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Page 157

27. XXVII.

In the afternoon, Cecilia went to communicate
the news to Alice with her own lips, thinking it
too important to be intrusted to the wings of the
carrier-pigeon. As she entered the door, the
cheerful doctor was coming out; but this was no
unusual apparition, and excited no alarm. Mrs.
Archer, too, according to custom, was sitting in
the little parlour with her decrepit old neighbour,
who seemed almost to have taken up her abode
under that roof, so many hours of every day did
she pass there.

With a light, elastic step, Cecilia bounded up
to Alice's room. She found her reclining in her
large chair, flushed and excited. Sitting down
by her side, and taking both her hands, she said,
with great emotion in the tones of her voice,—

“Dearest Alice, I have brought you some


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news that I am sure will make you well. For
my sake, you will be no longer ill when you hear
it. I am engaged to Mr. Kavanagh!”

Alice feigned no surprise at this announcement.
She returned the warm pressure of Cecilia's
hand, and, looking affectionately in her face, said
very calmly,—

“I knew it would be so. I knew that he
loved you, and that you would love him.”

“How could I help it?” said Cecilia, her
eyes beaming with dewy light; “could any one
help loving him?”

“No,” answered Alice, throwing her arms
around Cecilia's neck, and laying her head upon
her shoulder; “at least, no one whom he loved.
But when did this happen? Tell me all about
it, dearest!”

Cecilia was surprised, and perhaps a little hurt,
at the quiet, almost impassive manner in which
her friend received this great intelligence. She
had expected exclamations of wonder and delight,
and such a glow of excitement as that with
which she was sure she should have hailed the
announcement of Alice's engagement. But this
momentary annoyance was soon swept away by
the tide of her own joyous sensations, as she


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proceeded to recall to the recollection of her
friend the thousand little circumstances that had
marked the progress of her love and Kavanagh's;
things which she must have noticed, which she
could not have forgotten; with questions interspersed
at intervals, such as, “Do you recollect
when?” and “I am sure you have not forgotten,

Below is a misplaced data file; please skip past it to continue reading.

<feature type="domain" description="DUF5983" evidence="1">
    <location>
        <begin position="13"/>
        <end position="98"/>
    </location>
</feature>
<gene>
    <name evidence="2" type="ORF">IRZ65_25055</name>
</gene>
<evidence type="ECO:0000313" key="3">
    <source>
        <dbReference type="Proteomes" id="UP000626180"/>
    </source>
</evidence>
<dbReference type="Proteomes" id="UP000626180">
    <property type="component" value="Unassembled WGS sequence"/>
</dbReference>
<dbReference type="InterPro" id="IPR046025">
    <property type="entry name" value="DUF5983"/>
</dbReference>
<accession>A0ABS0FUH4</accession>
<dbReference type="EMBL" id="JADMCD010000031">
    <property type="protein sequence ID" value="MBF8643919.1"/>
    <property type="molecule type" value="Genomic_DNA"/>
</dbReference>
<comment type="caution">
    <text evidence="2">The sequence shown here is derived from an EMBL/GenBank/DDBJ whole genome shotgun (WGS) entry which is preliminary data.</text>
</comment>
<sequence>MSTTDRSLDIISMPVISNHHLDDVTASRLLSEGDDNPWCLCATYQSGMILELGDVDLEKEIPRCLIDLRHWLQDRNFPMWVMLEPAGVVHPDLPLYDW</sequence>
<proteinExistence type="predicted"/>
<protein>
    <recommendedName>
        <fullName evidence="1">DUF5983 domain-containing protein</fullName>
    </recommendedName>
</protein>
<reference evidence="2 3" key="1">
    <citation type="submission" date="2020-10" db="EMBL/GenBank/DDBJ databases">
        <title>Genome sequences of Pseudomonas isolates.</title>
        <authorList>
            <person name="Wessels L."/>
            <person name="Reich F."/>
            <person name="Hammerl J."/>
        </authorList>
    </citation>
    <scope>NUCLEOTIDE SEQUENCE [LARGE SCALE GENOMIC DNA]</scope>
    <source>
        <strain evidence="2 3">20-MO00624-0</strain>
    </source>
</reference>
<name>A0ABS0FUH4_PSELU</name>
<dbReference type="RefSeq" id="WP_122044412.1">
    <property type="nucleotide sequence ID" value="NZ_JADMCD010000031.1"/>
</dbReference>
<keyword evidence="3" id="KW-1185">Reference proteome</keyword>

have you?” and dreamy little pauses of
silence, and intercalated sighs. She related to
her, also, the perilous adventure of the carrier-pigeon;
how it had been pursued by the cruel
kingfisher; how it had taken refuge in Kavanagh's
tower, and had been the bearer of his
letter, as well as her own. When she had
finished, she felt her bosom wet with the tears
of Alice, who was suffering martyrdom on that
soft breast, so full of happiness. Tears of
bitterness,—tears of blood! And Cecilia, in
the exultant temper of her soul at the moment,
thought them tears of joy, and pressed Alice
closer to her heart, and kissed and caressed her.

“Ah, how very happy you are, Cecilia!”
at length sighed the poor sufferer, in that slightly
querulous tone, to which Cecilia was not unaccustomed;
“how very happy you are, and how
very wretched am I! You have all the joy of


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life, I all its loneliness. How little you will
think of me now! How little you will need me!
I shall be nothing to you,—you will forget me.”

“Never, dearest!” exclaimed Cecilia, with
much warmth and sincerity. “I shall love you
only the more. We shall both love you. You
will now have two friends instead of one.”

“Yes; but both will not be equal to the one
I lose. No, Cecilia; let us not make to ourselves
any illusions. I do not. You cannot now
be with me so much and so often as you have
been. Even if you were, your thoughts would
be elsewhere. Ah, I have lost my friend, when
most I needed her!”

Cecilia protested ardently and earnestly, and
dilated with eagerness on her little plan of life, in
which their romantic friendship was to gain only
new strength and beauty from the more romantic
love. She was interrupted by a knock at the
street door; on hearing which, she paused a
moment, and then said,—

“It is Arthur. He was to call for me.”

Ah, what glimpses of home, and fireside, and a
whole life of happiness for Cecilia, were revealed
by that one word of love and intimacy, “Arthur”!
and for Alice, what a sentence of doom!


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what sorrow without a name! what an endless
struggle of love and friendship, of duty and inclination!
A little quiver of the eyelids and the
hands, a hasty motion to raise her head from
Cecilia's shoulder,—these were the only outward
signs of emotion. But a terrible pang went
to her heart; her blood rushed eddying to her
brain; and when Cecilia had taken leave of her
with the triumphant look of love beaming upon her
brow, and an elevation in her whole attitude and
bearing, as if borne up by attendant angels, she
sank back into her chair, exhausted, fainting,
fearing, longing, hoping to die.

And below sat the two old women, talking of
moths, and cheap furniture, and what was the best
remedy for rheumatism; and from the door went
forth two happy hearts, beating side by side with
the pulse of youth and hope and joy, and within
them and around them was a new heaven and a
new earth!

Only those who have lived in a small town can
really know how great an event therein is a new
engagement. From tongue to tongue passes the
swift countersign; from eye to eye flashes the
illumination of joy, or the bale-fire of alarm; the
streets and houses ring with it, as with the penetrating,